Caribbean Jazz Project, fronted by vibraphonist/marimba player, David Samuels, is a Latin-jazz combo made of equal percussion parts that when brought in with horns and keyboards, they create cannon worthy compositions with memorable harmonic exchanges and solos, that when traded, shift the dynamics and melodic patterns to give each track on their albums a unique character. CJP’s latest album, Afro Bop Alliance joins their musicians, which for this album consists of Max Murray (bass), Roberto Quintero (percussions) and Joe McCarthy (drums), with Maryland-based Afro Bop Alliance, which comprises of a slew of horn players and pianist Harry Appelman. The result is a big band that plays Latin jazz, standards, and eclectic world music that experiments with odd time signatures. All of the songs are arranged by Samuels with the exception of "Soul Sauce" which is arranged by Alain Mallet. The album was recorded at Bias Studios in Springfield, Virginia with trombonist Dan Drew overseeing the big band orchestrations.
The album opens with "Rendezvous," a Latin-bop flavored track written by Samuels. The chord transitions are bright, the oscillating yo-yo movements of the percussions have a rumba syncopation, and the harmonizing in the horn section brings out a full-body arrangement that surrounds the listener from every angle. The group’s remake of John Coltrane’s classic tune "Naime" has warm vibrating horns, silky vibraphone keys, and heated percussions that create an excellent salute to the iconic figure. The scaling patterns of the piano keys in "Five For Elvin" curl elegantly beside the folding horns as the Latin-tinged percussions join in, and together they create exciting jazz mosaics in startling hues. The group’s remake of a Dizzy Gillespie favorite "Soul Sauce," has melodic phrases expanding and contracting with a limber alacrity as sonic vibrations present a sensual trickle over Samuels’s marimba which provides a classic chassis for the spinning wheels of the horns that work up into a delirious frenzy.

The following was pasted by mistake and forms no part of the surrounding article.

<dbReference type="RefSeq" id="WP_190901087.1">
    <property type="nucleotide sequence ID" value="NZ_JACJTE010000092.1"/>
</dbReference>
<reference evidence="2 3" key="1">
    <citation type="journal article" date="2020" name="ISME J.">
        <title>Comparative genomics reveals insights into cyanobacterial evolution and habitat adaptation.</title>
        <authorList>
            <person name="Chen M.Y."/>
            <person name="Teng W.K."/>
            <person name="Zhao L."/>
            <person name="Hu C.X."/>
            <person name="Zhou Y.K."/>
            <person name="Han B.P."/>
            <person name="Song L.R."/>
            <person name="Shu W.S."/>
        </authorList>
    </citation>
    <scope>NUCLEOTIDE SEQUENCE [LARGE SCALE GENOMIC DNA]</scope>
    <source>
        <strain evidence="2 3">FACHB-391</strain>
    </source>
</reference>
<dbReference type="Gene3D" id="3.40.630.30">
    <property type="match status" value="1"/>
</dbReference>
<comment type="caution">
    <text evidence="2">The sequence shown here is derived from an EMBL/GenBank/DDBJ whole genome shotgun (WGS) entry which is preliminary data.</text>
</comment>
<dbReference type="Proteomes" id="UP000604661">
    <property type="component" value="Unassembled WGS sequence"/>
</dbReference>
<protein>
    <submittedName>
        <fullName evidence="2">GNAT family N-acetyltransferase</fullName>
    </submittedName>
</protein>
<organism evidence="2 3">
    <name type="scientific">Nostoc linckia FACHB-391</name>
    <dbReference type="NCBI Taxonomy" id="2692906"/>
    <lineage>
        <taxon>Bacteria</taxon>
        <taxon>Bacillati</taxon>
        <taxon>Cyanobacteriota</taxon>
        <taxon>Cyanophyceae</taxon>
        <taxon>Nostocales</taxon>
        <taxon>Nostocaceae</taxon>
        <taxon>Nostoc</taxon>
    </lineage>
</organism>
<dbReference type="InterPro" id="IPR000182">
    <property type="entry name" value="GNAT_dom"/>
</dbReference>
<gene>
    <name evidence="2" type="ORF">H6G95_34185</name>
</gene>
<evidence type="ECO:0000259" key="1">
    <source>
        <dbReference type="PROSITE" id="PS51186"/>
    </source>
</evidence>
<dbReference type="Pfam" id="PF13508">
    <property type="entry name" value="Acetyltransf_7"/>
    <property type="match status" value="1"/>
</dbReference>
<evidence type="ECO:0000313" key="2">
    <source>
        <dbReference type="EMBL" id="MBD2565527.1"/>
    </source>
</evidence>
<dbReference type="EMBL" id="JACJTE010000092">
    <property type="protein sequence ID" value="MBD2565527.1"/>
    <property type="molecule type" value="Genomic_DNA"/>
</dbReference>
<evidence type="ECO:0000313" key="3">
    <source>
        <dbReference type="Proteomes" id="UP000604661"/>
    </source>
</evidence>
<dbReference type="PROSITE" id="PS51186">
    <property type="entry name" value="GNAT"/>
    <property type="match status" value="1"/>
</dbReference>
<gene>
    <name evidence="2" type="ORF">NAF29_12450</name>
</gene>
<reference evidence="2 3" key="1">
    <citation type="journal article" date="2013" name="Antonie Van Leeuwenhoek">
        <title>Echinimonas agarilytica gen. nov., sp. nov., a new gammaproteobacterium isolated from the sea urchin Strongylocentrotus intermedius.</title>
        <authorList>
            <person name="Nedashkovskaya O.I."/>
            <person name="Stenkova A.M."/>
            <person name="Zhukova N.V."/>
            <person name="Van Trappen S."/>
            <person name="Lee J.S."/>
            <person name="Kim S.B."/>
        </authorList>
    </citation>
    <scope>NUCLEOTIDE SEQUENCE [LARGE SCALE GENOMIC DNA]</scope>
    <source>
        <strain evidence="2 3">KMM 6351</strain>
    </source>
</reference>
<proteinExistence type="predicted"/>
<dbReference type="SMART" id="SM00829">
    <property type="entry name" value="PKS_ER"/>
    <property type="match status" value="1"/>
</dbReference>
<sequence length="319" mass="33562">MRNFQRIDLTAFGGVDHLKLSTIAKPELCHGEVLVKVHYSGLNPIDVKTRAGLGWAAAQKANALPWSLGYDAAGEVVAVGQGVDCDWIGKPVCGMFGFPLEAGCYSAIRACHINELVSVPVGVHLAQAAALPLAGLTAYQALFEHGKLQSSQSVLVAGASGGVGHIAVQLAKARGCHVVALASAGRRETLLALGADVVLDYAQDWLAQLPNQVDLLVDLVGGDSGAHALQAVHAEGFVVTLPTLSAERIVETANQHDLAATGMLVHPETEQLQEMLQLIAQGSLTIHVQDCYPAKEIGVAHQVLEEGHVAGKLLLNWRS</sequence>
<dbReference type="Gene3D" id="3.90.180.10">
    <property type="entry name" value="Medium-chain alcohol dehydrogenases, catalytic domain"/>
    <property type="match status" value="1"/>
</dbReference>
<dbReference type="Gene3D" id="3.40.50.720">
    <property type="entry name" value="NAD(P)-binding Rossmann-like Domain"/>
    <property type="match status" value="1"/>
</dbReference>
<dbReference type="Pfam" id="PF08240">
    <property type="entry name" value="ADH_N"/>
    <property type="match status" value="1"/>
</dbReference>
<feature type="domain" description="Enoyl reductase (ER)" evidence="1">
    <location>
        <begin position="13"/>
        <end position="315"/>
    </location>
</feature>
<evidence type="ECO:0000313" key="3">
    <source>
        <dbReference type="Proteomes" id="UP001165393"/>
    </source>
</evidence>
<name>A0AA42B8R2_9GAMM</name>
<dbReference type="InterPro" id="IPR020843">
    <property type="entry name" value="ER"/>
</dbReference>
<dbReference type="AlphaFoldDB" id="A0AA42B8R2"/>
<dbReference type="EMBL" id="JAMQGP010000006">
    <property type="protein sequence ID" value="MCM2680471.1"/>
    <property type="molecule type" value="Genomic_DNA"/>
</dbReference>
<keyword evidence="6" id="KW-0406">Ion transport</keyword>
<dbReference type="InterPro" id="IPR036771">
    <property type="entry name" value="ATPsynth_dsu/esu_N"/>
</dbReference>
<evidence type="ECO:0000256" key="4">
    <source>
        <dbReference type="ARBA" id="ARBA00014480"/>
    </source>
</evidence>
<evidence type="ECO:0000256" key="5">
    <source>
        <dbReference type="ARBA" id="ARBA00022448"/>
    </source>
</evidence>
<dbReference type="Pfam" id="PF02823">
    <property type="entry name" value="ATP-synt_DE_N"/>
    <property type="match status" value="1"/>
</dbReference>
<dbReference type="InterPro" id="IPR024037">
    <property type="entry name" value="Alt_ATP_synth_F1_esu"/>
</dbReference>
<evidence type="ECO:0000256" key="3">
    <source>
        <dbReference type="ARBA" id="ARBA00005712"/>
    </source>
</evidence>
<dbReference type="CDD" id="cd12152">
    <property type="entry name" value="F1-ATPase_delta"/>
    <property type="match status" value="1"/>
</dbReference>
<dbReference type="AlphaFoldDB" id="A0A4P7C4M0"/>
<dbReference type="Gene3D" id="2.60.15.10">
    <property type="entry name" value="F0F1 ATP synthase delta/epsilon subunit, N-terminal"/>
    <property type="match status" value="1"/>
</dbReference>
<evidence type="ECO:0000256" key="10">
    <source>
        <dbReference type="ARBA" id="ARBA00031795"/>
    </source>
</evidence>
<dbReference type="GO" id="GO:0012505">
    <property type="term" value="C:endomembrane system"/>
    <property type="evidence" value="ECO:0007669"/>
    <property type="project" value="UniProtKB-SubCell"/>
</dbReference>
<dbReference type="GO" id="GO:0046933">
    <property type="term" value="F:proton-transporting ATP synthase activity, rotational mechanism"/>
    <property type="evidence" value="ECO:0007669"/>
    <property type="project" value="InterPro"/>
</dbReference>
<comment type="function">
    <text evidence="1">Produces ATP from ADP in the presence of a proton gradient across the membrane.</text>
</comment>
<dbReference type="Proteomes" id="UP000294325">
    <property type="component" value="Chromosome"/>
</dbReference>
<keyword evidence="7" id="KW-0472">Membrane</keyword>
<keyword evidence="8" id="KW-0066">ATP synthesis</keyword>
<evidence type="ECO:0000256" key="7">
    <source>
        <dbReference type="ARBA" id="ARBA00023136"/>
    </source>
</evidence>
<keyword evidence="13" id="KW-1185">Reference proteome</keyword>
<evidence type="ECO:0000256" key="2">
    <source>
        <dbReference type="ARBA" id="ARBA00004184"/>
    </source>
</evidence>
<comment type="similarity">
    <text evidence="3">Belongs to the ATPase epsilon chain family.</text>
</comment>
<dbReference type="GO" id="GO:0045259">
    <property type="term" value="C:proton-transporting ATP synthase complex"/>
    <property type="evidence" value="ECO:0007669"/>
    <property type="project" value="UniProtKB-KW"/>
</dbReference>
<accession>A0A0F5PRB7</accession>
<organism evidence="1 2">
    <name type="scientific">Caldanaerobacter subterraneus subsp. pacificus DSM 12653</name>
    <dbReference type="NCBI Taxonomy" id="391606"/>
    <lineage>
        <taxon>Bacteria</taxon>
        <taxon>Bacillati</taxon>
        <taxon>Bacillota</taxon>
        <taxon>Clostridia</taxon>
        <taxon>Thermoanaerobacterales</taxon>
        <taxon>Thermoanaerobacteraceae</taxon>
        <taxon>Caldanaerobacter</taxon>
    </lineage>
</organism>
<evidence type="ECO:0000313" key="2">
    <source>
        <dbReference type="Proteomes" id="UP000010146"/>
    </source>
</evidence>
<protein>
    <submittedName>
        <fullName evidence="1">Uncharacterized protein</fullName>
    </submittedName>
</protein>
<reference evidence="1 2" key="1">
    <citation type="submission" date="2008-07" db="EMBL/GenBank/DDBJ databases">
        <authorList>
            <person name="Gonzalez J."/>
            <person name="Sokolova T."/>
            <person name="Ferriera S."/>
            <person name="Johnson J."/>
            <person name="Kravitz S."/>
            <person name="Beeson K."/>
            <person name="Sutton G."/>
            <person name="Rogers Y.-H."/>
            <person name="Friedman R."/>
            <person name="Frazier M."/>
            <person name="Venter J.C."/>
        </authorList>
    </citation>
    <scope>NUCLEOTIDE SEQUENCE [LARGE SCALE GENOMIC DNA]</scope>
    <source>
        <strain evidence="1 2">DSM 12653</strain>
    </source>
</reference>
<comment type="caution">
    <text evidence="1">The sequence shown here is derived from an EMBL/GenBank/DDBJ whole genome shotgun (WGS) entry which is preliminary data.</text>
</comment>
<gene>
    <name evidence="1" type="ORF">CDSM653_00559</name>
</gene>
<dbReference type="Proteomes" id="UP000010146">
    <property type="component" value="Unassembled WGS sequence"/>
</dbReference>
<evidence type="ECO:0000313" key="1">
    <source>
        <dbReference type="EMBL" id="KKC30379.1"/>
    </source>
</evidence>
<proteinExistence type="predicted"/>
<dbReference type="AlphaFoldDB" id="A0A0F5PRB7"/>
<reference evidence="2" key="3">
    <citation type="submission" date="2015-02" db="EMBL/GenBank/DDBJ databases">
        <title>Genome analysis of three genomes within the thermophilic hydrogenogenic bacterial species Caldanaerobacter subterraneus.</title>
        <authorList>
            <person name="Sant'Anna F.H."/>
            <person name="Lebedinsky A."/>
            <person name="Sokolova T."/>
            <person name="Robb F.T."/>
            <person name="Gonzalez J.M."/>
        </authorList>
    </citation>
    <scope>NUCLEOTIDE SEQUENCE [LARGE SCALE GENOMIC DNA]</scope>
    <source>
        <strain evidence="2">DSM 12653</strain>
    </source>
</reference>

"Picture Frame," which is written by Samuels, is a lounging tune which shows a soft handling of the instrument keys. The album returns to a Latin pitch with "Stolen Moments" written by Oliver E. Nelson, as the axis holding up the horns enable them to swirl vibrantly displaying the sensibilities of an acrobat. The free falling flow of the horns on "Birds Of A Feather" is sequenced with opulent vibraphone keys cobbling a swing jazz momentum. "Afro Green" experiments with odd time signatures that cause the harmonies to slant at obtuse angles making the tempo shift in the blink of an eye. The group’s rendition of Thelonious Monk’s revered track "Bemsha Swing" produces lively crescendos and episodes of expressive solos that trade off with one another so the spotlight shines on a handful of horn players as well as Samuels.
The union of the Caribbean Jazz Project with the Afro Bop Alliance produces a one of a kind collaboration where Latin-jazz and bop crosses paths. The result is a unique hybrid of Latin-bop that has the potential of inspiring other musicians to use this template for their own compositions. The tracks are evenly balanced between the sections of rhythmic action and harmonies so the album makes for a comfortable listen. After 15 years of assembling Caribbean Jazz Project‘s music, Samuels shows that CJP is still an evolving entity that embraces Latin-jazz in a new light. The combo’s collaboration with Afro Bop Alliance has created a new jazz mosaics that respects Latin-jazz and bop equally.